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The United Kingdom (UK) of Great Britain and Northern Ireland is a sovereign state that occupies a number of large and small islands off the west coast of the continent of Europe. The state consists of a political union of four countries, three on the island of Great Britain (England, Scotland and Wales) and one that occupies the northern part of the island of Ireland (Northern Ireland).
The state is a constitutional monarchy, in which the monarch acts as head of state for a number of affiliated territories, including the Isle of Man and the Channel Islands, and for the 15 Commonwealth states that are the remnants of the world’s largest empire. The UK was the home of the industrial revolution in the 18th century and remains one of the world’s major industrial powers. Political influence is maintained through membership in the Group of Eight (G8) and a permanent seat on the United Nations (UN) Security Council.
The union of these four countries developed over a period of 700 years, beginning with the Statute of Rhuddlan in 1284 which brought Wales under the control of the English monarchy. This relationship was formalized in 1535 with the Laws in Wales Act which made Wales subject to acts of the English parliament. In 1603, the failure of Elizabeth I to provide an heir for the English throne led to the accession of King James VI of Scotland and the union of the monarchies of England and Scotland. The Act of Union of 1707 suspended the Scottish parliament and led to the creation of a single unified parliament at Westminster. The Act of Union of 1801 achieved the same end for Ireland; however, this union lasted for only a little over 100 years and in 1922, the southern portion of the island of Ireland achieved independence as the Irish Free State and resulted in the change to the current name in 1927.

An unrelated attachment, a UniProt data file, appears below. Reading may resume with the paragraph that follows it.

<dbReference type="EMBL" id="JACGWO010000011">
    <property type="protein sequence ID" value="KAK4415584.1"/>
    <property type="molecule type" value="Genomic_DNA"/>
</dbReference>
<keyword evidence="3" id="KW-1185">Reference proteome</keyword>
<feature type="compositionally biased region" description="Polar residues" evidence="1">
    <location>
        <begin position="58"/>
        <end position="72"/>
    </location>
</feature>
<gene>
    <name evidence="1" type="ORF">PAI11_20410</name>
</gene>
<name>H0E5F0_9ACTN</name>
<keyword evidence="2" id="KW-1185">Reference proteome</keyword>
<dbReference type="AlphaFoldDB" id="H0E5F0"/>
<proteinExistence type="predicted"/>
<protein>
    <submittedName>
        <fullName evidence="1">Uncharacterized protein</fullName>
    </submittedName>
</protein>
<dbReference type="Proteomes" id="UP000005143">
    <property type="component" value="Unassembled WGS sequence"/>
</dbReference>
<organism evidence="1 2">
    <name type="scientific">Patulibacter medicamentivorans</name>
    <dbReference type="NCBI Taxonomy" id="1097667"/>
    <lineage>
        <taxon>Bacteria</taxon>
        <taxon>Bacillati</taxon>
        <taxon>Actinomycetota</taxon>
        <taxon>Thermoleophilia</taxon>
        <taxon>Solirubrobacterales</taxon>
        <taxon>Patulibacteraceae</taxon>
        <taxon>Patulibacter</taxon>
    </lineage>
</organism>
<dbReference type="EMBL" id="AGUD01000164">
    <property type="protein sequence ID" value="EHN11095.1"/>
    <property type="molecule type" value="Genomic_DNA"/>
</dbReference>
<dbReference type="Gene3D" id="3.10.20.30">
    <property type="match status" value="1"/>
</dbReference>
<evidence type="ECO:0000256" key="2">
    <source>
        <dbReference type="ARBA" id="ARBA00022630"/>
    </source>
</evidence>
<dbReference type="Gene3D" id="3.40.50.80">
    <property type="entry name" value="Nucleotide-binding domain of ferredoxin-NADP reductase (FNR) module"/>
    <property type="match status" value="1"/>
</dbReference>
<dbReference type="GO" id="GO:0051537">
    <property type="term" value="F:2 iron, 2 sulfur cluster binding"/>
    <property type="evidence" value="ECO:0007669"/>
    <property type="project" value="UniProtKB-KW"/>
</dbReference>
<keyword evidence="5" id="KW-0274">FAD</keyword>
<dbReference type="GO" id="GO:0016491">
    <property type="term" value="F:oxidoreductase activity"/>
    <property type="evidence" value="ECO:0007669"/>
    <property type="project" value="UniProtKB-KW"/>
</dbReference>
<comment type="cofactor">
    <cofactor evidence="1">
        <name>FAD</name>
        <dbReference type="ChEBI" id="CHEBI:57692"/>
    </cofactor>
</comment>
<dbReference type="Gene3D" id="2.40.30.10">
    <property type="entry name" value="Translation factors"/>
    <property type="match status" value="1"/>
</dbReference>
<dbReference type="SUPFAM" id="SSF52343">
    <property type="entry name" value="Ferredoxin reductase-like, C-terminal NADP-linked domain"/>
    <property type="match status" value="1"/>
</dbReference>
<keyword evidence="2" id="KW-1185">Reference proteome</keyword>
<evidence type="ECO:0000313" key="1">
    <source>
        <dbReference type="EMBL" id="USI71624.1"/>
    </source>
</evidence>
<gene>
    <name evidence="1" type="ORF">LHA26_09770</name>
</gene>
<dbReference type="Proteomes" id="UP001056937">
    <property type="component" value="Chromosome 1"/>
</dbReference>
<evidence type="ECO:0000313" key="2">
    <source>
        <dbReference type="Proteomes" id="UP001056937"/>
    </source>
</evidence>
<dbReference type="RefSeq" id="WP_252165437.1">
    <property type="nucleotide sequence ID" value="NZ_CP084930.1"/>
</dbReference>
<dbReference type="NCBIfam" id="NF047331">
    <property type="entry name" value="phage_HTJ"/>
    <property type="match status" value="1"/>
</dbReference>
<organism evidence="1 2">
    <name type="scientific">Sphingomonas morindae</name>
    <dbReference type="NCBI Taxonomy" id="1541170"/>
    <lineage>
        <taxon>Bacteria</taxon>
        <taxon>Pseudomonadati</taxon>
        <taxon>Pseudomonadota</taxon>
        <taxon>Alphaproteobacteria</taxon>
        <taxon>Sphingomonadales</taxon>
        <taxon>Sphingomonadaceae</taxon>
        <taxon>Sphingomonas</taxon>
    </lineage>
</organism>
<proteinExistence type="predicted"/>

During the 16th and 17th centuries, the UK was one of the countries in Europe best positioned to take advantage of the innovations in navigation and exploration that opened up the New World to European exploitation. Unlike many European countries, colonization by the UK was not primarily driven by the crown but by independently financed merchant companies. This private entrepreneurship led to an explosion in private wealth that in turn was available as investment capital when the industrial revolution began in the 18th century. Colonization also provided raw materials and a critical mass of middle-class merchants who were accustomed to taking risks, and who formed the UK’s entrepreneurial class.
The advantages of early industrialization and an expanding global empire to provide raw materials made the UK the first true world superpower in the 19th century. At its greatest extent the British Empire covered one quarter of the land surface of the earth and contained one third of the world’s population. However, by the middle of the 20th century challenges from new powers such as Germany, Russia, and the United States, together with the physical and financial devastation of two World Wars led to the dismantling of the empire and the diminishing of the UK’s industrial power. By the 1960s, the financial and political weakening was sufficient to persuade the UK to apply for membership in the newly formed European Economic Community. Membership was achieved in 1972 and while British membership in the European Union (EU) has never been overwhelmingly popular in the country, the current Labor government has created a much more positive working relationship with Brussels than the Conservative administration that was in power throughout the 1980s and much of the 1990s.